Our client machines are evenly split between Macs and PCs, with the former running + iCal, while the latter will be using Thunderbird + Sunbird. There’s a little work to be done yet on this side of things — our home media network also suffered a little with all these changes, but I expect to have our digital communications and entertainment utopia back up and running within a couple weeks.

Update: I don’t yet have a solution for sharing Address Book data across 4 computers and an iPhone. Anyone have any suggestions? I’m using Address’s vCard format…

The Revolution Will Not Be Televised — It'll be Downloaded

[Large Television Network] has announced that they won’t be selling their shows on iTunes any more. This comes fairly hot on the heels of Universal Music announcing that they’ll only be marketing their music “at will” on the iTunes Music Store, which leaves them free to pull all, or any portion, of their music from the store at any time.

Let me explain why these are stupid moves: About 10 years ago, a little program called Napster came out. Suddenly college students all over the world could get music the way they wanted to — electronically, ready to be loaded onto our recently invented MP3 players (OK, I went with MiniDisc, but same difference). Like the mix tape of a decade gone by, this was seen as a major threat to the media industry, and they set about on a campaign to crush piracy by suing 12-year olds, and little old ladies who don’t even own computers.

Then Apple came along, and offered the media industry a way to embrace this new technology and satisfy their customers by providing their media in a medium we actually wanted, while still making money. After much cajoling and convincing, the cumbersome giants, which are the media companies, slowly began to understand that “the Internets” could be used to grow their business, and one-by-one, they started to sell their music through the iTunes Music Store.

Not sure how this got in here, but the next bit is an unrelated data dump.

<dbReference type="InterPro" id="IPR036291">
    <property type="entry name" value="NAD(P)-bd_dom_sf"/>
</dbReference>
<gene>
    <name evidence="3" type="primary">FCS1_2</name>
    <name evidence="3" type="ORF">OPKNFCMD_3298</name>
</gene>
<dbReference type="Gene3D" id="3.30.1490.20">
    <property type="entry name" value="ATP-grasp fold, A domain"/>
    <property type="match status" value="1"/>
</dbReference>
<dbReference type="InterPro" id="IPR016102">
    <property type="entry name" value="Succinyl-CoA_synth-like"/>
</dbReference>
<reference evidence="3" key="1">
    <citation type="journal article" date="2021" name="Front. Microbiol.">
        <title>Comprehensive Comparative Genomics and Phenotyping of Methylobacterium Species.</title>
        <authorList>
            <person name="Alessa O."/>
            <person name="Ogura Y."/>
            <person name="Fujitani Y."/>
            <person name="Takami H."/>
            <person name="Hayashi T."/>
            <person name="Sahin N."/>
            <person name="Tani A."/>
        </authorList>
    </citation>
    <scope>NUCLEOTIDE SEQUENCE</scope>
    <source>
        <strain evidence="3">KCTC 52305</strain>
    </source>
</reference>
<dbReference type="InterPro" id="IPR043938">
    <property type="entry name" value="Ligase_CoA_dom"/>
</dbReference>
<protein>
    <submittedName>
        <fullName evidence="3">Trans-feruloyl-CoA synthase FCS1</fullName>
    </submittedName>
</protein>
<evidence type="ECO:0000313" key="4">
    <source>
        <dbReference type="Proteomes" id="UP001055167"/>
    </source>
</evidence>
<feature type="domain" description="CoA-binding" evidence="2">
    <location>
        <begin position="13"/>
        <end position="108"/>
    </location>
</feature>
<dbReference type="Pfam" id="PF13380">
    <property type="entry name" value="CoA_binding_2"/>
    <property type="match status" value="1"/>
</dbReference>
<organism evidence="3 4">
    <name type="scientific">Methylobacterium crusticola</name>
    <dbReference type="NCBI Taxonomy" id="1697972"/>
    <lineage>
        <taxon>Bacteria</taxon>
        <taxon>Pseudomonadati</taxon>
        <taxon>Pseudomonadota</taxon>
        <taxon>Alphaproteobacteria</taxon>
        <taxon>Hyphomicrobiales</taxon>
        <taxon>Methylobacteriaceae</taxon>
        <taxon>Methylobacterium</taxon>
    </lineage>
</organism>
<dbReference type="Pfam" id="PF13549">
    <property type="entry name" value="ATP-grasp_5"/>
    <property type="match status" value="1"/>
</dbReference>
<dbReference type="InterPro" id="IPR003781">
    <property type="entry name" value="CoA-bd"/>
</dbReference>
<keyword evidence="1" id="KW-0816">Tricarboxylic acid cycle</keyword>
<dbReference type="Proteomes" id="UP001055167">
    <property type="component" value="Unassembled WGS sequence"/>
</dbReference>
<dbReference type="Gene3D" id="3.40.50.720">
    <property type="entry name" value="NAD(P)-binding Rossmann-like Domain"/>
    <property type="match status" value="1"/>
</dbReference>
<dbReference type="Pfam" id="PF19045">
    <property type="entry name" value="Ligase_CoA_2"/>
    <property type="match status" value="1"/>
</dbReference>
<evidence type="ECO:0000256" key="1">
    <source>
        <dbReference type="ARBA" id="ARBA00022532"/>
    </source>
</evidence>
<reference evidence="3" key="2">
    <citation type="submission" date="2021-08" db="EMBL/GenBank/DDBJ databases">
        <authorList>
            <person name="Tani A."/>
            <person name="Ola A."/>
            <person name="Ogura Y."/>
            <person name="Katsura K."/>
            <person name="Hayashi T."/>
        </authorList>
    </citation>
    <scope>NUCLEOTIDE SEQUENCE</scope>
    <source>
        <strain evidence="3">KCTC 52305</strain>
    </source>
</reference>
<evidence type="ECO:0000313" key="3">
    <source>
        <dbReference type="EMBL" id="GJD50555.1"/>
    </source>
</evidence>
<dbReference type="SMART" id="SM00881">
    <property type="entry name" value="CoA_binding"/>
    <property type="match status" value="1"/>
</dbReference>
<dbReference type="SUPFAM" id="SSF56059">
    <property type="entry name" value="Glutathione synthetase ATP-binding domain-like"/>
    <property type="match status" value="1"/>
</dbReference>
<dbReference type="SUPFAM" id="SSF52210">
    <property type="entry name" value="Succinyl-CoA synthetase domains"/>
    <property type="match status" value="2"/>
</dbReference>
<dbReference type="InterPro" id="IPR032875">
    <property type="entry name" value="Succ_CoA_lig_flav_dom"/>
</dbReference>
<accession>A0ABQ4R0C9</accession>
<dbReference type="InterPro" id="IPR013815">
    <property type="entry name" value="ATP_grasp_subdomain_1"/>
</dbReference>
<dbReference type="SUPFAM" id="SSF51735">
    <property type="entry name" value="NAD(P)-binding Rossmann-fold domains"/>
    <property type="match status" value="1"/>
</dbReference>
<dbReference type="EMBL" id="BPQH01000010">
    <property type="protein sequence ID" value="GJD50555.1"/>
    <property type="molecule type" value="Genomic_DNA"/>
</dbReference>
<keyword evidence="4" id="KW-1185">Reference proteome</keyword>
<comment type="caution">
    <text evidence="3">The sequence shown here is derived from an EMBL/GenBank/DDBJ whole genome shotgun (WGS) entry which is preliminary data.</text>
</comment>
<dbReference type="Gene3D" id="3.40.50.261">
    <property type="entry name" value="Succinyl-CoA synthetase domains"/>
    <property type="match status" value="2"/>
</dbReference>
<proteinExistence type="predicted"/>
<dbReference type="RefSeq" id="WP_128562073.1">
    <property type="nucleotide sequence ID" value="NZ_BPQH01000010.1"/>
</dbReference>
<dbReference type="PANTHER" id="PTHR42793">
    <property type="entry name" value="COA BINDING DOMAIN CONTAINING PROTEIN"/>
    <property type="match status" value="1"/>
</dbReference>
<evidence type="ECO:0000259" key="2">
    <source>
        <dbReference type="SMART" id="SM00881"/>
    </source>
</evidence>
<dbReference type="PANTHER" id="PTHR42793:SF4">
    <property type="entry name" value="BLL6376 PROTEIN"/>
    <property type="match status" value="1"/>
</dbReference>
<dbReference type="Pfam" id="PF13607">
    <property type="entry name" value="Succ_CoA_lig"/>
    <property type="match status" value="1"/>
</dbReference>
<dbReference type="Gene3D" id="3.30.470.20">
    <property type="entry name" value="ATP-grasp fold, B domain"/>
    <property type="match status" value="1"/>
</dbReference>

Then they got greedy.

Somehow they believe that if they remove the option of legally acquiring digital media, then we’ll all flock back to the stores to buy Compact Discs and DVDs in droves. Unable to admit that they are too stupid and too dated an industry to champion their own successful digital distribution system, and unwilling to share their massive profits with a company that offers such a system, Big Media has decided it would be in their best interests to drive us all back into piracy.

Here’s a hint, big guys: if you don’t offer us a legal way to get your content, their are plenty of Swedish hackers that would be happy to provide your content to the rest of the world for free (well, free except for a few raunchy banner ads).

And here’s a hint to all the large organizations who are frightened that individual consumer’s can now communicate with each other, and share information, and yes, even data: you can’t stop the Internet. You can try to portion it off, sue its citizens into submission, limit how we use what we buy, or keep your content to yourself, delivered only through archaic physical mediums, but sooner or later, you’re going to have to face reality — the new reality:

In this generation, ideas, art and even thought itself flow unstoppably through the ether(net). The power belongs to the user now — not to you. Join the digital party, or get trampled on as you become extinct like the dinosaurs you are.

Update: Apple has now decided to pre-emptively drop NBC. Turns out they were asking for double the money for their shows, and Apple refused to be extorted.